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9/7/2017
Boro to weigh revision to senior tax exemption: Ordinance would eliminate exemption for alcohol, tobacco, pot

By ZACHARY HALASCHAK
Daily News Staff Writer

If an ordinance introduced at Tuesday’s Ketchikan Gateway Borough Assembly meeting passes, senior citizens might need to start forking over a few extra cents the next time they have a beer.

The Assembly voted to introduce Ordinance 1840, which would eliminate the senior sales-tax exemption for alcohol, tobacco, tobacco products, marijuana and marijuana products.

Borough Clerk Kacie Paxton told the Daily News that the elimination of the exemption would require those over 65 to pay a sales tax on all of the products listed in the ordinance.

“The seniors over 65, if they qualify for the sales-tax exemption card, they don’t pay tax on anything,” Paxton said. “So the ordinance would remove the exemption from products such as alcohol, tobacco and marijuana.”

The newly introduced ordinance is set for an Oct. 2 public hearing. During public hearings the Assembly has an opportunity to hear from residents about the issue. Following public comments, the Assembly members will discuss the issue and vote.

A similar ordinance failed to be introduced back in April. Some issues that were brought up with the earlier ordinance were possible complications with implementation.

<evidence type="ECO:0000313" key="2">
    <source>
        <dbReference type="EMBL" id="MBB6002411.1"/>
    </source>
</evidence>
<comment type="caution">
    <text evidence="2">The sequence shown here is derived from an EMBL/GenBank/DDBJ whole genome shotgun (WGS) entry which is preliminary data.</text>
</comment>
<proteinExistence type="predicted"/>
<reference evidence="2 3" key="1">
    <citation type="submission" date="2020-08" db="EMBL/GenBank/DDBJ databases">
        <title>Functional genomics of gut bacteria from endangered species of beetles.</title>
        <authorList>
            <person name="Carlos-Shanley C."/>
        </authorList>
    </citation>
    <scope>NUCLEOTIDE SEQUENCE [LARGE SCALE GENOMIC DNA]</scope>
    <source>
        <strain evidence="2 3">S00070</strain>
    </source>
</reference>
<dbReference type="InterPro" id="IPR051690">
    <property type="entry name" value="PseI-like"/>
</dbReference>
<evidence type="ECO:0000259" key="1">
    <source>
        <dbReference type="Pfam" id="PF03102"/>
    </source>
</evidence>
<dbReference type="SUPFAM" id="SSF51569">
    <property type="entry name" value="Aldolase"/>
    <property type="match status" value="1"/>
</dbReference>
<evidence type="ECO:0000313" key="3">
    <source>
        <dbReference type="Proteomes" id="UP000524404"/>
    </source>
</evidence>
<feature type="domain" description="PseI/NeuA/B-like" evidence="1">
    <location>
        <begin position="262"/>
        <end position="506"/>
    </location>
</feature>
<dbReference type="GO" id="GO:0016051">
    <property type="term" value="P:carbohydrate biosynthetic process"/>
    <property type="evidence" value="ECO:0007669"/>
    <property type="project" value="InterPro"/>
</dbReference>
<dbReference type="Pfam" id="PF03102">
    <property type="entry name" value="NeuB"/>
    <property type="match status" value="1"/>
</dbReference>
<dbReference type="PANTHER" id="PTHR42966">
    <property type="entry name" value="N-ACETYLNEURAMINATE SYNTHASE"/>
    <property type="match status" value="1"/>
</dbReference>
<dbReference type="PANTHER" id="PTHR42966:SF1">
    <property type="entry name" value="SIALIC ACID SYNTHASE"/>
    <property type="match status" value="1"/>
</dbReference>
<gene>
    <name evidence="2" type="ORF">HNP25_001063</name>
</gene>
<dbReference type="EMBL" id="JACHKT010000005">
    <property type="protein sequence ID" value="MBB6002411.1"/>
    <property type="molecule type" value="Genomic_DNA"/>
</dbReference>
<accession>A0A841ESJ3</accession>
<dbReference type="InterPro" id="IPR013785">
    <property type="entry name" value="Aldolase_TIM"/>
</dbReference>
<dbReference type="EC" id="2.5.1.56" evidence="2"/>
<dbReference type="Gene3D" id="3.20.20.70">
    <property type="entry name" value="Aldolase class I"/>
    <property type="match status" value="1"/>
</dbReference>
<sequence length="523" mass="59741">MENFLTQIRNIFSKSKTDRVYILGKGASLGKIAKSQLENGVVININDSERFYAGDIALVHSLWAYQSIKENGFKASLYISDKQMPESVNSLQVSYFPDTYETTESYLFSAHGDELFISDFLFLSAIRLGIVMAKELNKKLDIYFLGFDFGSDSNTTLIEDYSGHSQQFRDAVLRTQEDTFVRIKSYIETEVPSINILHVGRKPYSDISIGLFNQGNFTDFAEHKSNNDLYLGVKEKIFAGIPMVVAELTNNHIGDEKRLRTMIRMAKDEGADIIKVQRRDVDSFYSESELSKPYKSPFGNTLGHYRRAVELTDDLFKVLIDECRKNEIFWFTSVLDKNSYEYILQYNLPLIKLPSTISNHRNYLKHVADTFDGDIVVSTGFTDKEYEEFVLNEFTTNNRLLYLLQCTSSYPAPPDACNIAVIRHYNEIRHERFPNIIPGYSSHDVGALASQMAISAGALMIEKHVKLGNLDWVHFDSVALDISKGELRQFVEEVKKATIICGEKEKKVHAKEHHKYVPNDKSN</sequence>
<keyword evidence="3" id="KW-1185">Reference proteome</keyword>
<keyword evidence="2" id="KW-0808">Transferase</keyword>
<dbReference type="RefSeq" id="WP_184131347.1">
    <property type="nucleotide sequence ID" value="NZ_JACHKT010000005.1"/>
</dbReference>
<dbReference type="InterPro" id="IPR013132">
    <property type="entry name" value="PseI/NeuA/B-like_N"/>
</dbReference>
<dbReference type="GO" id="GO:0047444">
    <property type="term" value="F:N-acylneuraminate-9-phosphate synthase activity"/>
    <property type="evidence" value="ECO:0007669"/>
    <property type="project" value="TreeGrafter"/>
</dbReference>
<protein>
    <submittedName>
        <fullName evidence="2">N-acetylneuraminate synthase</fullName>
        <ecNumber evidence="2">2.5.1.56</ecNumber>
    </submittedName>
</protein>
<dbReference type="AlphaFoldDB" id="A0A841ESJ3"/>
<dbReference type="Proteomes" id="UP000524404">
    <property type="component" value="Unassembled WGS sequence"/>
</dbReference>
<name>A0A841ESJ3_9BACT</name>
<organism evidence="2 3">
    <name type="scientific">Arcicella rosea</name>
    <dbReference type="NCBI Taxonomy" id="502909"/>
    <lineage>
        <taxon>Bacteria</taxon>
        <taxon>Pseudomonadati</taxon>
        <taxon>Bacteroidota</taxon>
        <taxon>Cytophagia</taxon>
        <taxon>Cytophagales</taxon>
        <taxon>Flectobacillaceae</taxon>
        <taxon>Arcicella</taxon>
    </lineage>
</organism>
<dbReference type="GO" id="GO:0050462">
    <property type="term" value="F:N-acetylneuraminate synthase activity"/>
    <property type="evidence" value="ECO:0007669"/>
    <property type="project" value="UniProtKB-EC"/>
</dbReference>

Assembly Member Glen Thompson had opposed the ordinance previously, noting that there might be problems calculating sales tax for things like alcohol when purchased with other tax-exempt goods.

According to borough documents, $22,435,635 in sales within the borough were not taxed because of the senior exemption. That equates to $560,891 in lost theoretical tax revenue.

If the Assembly eliminates the senior sales-tax exemption for alcohol, tobacco, tobacco products, marijuana and marijuana products, a small portion of that $560,891 would be able to come back to the borough’s coffers.

According to the agenda item: “Precise data on alcohol, tobacco, and potential marijuana sales is not available, but estimates extrapolated from borough records suggest a conservative estimate of additional tax revenue at the current 2.5 percent tax rate might be $25,000 to $30,000.”

That estimated chunk of tax money would go into the borough’s general fund, where the Assembly could then reallocate the cash wherever they wish.

The public hearing on this issue will be held during the Assembly meeting at 5:30 p.m. Oct. 2 in the Ketchikan Gateway Borough Assembly chambers, 1900 First Ave.

There will also be time for public comment at the beginning of the meeting.